Stumbling Towards Bethlehem


Post Author: Mariclair Partee Carlsen


While they were there, the time came for her to deliver her child. And she gave birth to her firstborn son and wrapped him in bands of cloth, and laid him in a manger, because there was no place for them in the inn.”               Luke 2:6-7

MomsImageAugustI discovered I was pregnant one early autumn morning. We had longed for this child, prayed for this child, and my husband and I glowed together with the knowledge that we would welcome a new member of our family some time in the spring.

Like most parish pastors, I have long known how important my own spiritual practice is to a whole and healthy life, while simultaneously feeling as though I never have quite enough time for the spiritual life that I want. I found myself in the parochial paradox: professionally religious, but between worship planning, pastoral visits, administrative work, and the odd light plumbing repair in my small church, my time was spent providing for everyone’s spiritual needs but my own. Despite eight years’ experience as an ordained person, the pattern of curacy, assistant work, and then being called as a rector meant I hadn’t been in any one place long enough for a sabbatical, and I was feeling a little threadbare and in need of renewal.

I was certain the coming of a new child would change all of that. My denomination is one of the (shamefully) few that provide for parental leave. I would be given the gift of time, and I wasn’t going to let that time be wasted by simply healing from giving birth and acclimating to life with a baby.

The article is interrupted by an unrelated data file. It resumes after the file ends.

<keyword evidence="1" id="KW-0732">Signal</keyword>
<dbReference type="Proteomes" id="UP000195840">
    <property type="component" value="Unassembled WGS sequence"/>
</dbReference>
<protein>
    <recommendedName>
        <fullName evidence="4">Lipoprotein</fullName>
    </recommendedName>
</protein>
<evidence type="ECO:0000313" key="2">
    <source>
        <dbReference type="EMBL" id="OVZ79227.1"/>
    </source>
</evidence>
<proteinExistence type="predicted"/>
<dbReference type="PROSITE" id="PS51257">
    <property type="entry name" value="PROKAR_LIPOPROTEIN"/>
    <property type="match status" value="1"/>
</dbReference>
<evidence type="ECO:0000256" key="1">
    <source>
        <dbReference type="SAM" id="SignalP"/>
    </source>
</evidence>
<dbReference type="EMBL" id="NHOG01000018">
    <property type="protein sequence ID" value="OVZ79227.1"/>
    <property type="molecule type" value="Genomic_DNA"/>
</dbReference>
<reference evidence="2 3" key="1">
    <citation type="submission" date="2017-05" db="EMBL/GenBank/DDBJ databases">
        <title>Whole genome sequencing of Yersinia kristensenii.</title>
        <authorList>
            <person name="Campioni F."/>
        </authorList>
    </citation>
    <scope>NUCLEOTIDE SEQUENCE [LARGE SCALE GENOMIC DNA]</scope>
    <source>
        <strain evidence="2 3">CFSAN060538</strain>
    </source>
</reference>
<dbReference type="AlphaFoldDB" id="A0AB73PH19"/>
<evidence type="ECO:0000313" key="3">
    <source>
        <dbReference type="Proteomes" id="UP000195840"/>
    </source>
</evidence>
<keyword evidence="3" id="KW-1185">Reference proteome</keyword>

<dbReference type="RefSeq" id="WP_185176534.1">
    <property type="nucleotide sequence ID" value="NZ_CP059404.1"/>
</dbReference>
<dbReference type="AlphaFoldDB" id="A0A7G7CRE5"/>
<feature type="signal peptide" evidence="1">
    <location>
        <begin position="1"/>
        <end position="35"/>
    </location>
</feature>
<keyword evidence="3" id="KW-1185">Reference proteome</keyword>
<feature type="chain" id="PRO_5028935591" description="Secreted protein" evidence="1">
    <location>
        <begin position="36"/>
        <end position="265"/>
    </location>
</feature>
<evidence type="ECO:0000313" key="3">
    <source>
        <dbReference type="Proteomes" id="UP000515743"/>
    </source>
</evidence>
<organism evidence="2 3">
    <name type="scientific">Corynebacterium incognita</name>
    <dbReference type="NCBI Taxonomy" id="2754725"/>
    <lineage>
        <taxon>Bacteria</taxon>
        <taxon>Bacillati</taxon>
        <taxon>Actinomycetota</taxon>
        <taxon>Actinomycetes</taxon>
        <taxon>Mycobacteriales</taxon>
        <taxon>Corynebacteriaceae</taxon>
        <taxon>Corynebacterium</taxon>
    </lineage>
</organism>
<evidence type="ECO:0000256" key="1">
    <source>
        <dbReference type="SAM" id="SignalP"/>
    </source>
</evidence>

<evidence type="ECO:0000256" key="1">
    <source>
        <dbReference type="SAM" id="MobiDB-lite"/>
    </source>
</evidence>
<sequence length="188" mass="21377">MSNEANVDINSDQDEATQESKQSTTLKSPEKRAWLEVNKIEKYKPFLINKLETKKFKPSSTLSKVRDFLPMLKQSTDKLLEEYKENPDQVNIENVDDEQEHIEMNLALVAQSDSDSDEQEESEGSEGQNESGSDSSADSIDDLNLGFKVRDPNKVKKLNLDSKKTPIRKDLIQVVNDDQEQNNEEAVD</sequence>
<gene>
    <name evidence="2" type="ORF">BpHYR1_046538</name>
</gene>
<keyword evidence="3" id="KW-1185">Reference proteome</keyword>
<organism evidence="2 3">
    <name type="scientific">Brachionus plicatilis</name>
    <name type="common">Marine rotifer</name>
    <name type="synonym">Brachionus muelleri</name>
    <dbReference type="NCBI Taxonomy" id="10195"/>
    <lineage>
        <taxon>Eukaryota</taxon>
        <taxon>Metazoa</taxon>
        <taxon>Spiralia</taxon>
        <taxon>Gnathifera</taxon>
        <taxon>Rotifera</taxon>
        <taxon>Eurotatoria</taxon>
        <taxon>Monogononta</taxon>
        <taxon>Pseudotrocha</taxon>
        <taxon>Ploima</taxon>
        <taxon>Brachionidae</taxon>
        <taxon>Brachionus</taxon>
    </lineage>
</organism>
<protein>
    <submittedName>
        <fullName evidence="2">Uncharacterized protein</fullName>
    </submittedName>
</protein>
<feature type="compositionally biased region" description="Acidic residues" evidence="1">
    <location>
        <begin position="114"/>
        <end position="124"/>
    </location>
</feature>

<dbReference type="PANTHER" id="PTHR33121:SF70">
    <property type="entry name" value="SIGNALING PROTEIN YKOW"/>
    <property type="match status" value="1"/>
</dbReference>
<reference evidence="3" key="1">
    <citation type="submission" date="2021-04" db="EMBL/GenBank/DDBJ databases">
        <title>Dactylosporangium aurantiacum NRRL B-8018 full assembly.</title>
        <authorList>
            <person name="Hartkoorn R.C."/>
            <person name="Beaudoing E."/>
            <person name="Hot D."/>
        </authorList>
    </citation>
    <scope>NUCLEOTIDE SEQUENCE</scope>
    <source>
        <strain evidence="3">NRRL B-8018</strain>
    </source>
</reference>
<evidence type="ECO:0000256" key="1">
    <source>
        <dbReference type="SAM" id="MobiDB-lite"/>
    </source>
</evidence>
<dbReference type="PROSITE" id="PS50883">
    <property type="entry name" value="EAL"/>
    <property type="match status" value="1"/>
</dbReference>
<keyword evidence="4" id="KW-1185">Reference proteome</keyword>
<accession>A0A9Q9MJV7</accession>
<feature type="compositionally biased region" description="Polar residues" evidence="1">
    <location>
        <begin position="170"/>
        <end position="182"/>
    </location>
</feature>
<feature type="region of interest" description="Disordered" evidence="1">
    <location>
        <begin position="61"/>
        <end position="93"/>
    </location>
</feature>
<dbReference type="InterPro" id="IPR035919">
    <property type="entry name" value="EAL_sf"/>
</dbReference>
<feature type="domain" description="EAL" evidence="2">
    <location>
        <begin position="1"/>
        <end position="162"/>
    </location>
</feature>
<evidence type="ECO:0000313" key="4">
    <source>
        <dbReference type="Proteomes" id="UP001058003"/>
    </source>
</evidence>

Oh, no. I was going to have a baby-batical.

I spoke with my spiritual director about my hopes for this child growing in my body, but also about my plans for the time that I would be on maternity leave. With nothing to do but take care of my new child, this would be my chance to recapture the rhythm of those golden seminary days of study bookended by chapel services. I pictured myself spending all of my extra time praying the daily office, reading all the tomes I hadn’t managed to quite get through during seminary, and making notes in that prayer journal I started three years ago. I’d heard that I’d be up at all hours anyway, so maybe I’d go with the old monastic office and pray matins, lauds, terce, sext, none, vespers, and compline at the original hours. I dreamed that this daily discipline might even become the basis of a book proposal.

This is where having a monk for a spiritual director was not helpful. He encouraged me to be gentle with myself but, not having children of his own, he didn’t actually laugh in my face.

I started collecting books around the time I first heard my baby’s heartbeat. I stacked them up in the nursery being assembled in my home. I pictured myself waking up each morning to the coos of my infant, changing a diaper, then settling into the bright dawn light with a cup of coffee, prayer book, and bible, reading the morning psalms as my child nursed peacefully at my breast.

I should have begun to glimpse the flaws in my plan during Advent, as I settled into my second trimester. Instead of feeling compelled by the beauty of my changing body to write a collection of daily meditations on the Incarnation from the perspective of Mary, I just felt tired. And hungry. As Lent approached, my Ash Wednesday penitence reached new levels as I struggled to stand for more than 20 minutes, ankles swelling steadily over three services. Shortly thereafter I hid a stool in the pulpit in case I swooned mid-sermon. By the time Easter rolled around, I was wearing borrowed vestments to cover the wealth of my midsection, and black yoga pants had become appropriate Sunday attire.

None of this stymied me. It didn’t matter that in my daily life of ministry I felt like an elephant trying to hike up a mountain while wearing Spanx; my eyes were on the prize. In a month I would give birth and gaze into the miracle of my baby’s eyes. After that I would luxuriate in my leave time, just me, my infant, and Jesus—along with assorted mystics and theologians spanning the last two millennia, and perhaps an ethicist or two, as well.